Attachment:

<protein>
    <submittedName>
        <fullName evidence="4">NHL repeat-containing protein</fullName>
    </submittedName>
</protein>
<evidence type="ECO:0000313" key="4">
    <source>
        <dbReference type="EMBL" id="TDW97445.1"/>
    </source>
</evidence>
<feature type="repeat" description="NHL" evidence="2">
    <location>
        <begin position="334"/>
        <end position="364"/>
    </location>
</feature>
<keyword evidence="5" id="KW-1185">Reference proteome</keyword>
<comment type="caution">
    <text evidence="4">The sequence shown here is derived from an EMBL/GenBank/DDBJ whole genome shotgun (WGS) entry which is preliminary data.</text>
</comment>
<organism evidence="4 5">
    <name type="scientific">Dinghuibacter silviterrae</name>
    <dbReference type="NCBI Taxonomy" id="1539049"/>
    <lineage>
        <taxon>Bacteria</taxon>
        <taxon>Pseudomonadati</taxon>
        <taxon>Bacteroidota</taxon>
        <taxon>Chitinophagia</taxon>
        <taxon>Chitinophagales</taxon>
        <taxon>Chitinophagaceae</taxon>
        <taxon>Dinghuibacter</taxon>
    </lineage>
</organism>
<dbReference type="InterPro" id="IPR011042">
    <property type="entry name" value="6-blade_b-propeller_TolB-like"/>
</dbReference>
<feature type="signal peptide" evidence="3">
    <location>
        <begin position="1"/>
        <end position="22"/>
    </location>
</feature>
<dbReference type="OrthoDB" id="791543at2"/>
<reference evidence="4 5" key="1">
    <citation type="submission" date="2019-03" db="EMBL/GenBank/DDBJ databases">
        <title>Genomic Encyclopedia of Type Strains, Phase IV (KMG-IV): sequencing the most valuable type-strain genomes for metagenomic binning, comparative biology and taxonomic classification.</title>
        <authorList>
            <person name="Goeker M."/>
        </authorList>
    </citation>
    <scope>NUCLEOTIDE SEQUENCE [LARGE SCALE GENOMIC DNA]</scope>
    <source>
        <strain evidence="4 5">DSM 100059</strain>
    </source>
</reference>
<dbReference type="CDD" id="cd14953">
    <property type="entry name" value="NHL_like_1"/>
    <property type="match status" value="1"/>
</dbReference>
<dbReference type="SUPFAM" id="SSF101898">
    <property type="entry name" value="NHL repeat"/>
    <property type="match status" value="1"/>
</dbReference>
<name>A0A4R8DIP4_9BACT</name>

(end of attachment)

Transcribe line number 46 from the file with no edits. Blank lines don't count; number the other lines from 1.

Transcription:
        <title>Genomic Encyclopedia of Type Strains, Phase IV (KMG-IV): sequencing the most valuable type-strain genomes for metagenomic binning, comparative biology and taxonomic classification.</title>